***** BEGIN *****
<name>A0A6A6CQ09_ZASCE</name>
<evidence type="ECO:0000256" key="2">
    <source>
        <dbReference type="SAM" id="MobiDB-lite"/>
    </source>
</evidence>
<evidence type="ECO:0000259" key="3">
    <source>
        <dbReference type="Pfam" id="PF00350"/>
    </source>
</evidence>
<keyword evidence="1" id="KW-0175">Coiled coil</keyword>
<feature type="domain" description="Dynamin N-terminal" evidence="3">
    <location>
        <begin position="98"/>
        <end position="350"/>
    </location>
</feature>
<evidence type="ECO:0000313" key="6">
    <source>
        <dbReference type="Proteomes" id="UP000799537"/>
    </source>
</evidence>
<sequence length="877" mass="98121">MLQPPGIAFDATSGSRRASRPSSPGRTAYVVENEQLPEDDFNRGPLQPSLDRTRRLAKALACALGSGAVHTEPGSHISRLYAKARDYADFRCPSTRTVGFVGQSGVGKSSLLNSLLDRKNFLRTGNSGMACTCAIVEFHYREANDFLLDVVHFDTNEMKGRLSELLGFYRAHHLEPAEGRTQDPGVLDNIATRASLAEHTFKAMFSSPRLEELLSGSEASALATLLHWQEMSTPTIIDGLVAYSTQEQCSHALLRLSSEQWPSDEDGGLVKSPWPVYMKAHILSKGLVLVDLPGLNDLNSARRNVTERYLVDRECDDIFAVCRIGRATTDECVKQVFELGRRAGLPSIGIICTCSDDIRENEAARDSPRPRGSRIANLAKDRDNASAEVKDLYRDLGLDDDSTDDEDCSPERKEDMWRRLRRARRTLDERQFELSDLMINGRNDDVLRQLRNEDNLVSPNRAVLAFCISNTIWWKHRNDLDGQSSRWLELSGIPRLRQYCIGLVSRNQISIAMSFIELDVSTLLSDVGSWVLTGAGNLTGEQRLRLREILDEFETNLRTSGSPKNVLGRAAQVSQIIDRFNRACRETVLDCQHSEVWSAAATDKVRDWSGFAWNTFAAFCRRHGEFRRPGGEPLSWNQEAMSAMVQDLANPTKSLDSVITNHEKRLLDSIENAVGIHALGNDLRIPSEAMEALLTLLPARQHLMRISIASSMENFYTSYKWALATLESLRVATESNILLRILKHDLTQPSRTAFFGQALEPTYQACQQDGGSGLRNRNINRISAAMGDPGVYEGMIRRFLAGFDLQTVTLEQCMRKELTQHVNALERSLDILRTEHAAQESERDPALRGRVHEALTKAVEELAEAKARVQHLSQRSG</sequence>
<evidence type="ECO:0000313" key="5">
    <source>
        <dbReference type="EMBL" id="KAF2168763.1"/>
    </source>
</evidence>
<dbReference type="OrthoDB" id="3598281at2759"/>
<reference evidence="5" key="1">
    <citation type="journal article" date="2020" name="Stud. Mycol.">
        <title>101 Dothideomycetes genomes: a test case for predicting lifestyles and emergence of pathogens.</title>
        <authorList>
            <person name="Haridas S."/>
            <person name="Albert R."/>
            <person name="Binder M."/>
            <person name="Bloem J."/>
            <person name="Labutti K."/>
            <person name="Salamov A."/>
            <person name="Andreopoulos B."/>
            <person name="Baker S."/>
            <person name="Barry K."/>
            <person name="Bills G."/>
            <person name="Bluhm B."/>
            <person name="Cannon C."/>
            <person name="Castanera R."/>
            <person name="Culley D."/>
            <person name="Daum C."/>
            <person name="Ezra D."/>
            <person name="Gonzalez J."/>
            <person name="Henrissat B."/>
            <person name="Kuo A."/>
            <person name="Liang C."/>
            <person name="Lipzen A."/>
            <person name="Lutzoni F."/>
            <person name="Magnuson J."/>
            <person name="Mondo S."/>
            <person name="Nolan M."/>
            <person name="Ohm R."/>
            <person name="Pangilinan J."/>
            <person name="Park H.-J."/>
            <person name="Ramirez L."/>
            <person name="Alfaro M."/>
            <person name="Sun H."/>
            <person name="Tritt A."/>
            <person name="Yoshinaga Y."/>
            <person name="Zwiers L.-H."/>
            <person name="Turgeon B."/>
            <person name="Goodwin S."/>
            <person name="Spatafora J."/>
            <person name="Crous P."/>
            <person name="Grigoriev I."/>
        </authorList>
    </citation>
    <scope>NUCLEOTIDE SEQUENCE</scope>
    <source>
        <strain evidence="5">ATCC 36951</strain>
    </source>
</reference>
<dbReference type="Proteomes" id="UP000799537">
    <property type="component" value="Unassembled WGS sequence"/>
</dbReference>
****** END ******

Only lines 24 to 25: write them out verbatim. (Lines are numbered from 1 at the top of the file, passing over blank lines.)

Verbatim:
<sequence length="877" mass="98121">MLQPPGIAFDATSGSRRASRPSSPGRTAYVVENEQLPEDDFNRGPLQPSLDRTRRLAKALACALGSGAVHTEPGSHISRLYAKARDYADFRCPSTRTVGFVGQSGVGKSSLLNSLLDRKNFLRTGNSGMACTCAIVEFHYREANDFLLDVVHFDTNEMKGRLSELLGFYRAHHLEPAEGRTQDPGVLDNIATRASLAEHTFKAMFSSPRLEELLSGSEASALATLLHWQEMSTPTIIDGLVAYSTQEQCSHALLRLSSEQWPSDEDGGLVKSPWPVYMKAHILSKGLVLVDLPGLNDLNSARRNVTERYLVDRECDDIFAVCRIGRATTDECVKQVFELGRRAGLPSIGIICTCSDDIRENEAARDSPRPRGSRIANLAKDRDNASAEVKDLYRDLGLDDDSTDDEDCSPERKEDMWRRLRRARRTLDERQFELSDLMINGRNDDVLRQLRNEDNLVSPNRAVLAFCISNTIWWKHRNDLDGQSSRWLELSGIPRLRQYCIGLVSRNQISIAMSFIELDVSTLLSDVGSWVLTGAGNLTGEQRLRLREILDEFETNLRTSGSPKNVLGRAAQVSQIIDRFNRACRETVLDCQHSEVWSAAATDKVRDWSGFAWNTFAAFCRRHGEFRRPGGEPLSWNQEAMSAMVQDLANPTKSLDSVITNHEKRLLDSIENAVGIHALGNDLRIPSEAMEALLTLLPARQHLMRISIASSMENFYTSYKWALATLESLRVATESNILLRILKHDLTQPSRTAFFGQALEPTYQACQQDGGSGLRNRNINRISAAMGDPGVYEGMIRRFLAGFDLQTVTLEQCMRKELTQHVNALERSLDILRTEHAAQESERDPALRGRVHEALTKAVEELAEAKARVQHLSQRSG</sequence>
<evidence type="ECO:0000313" key="5">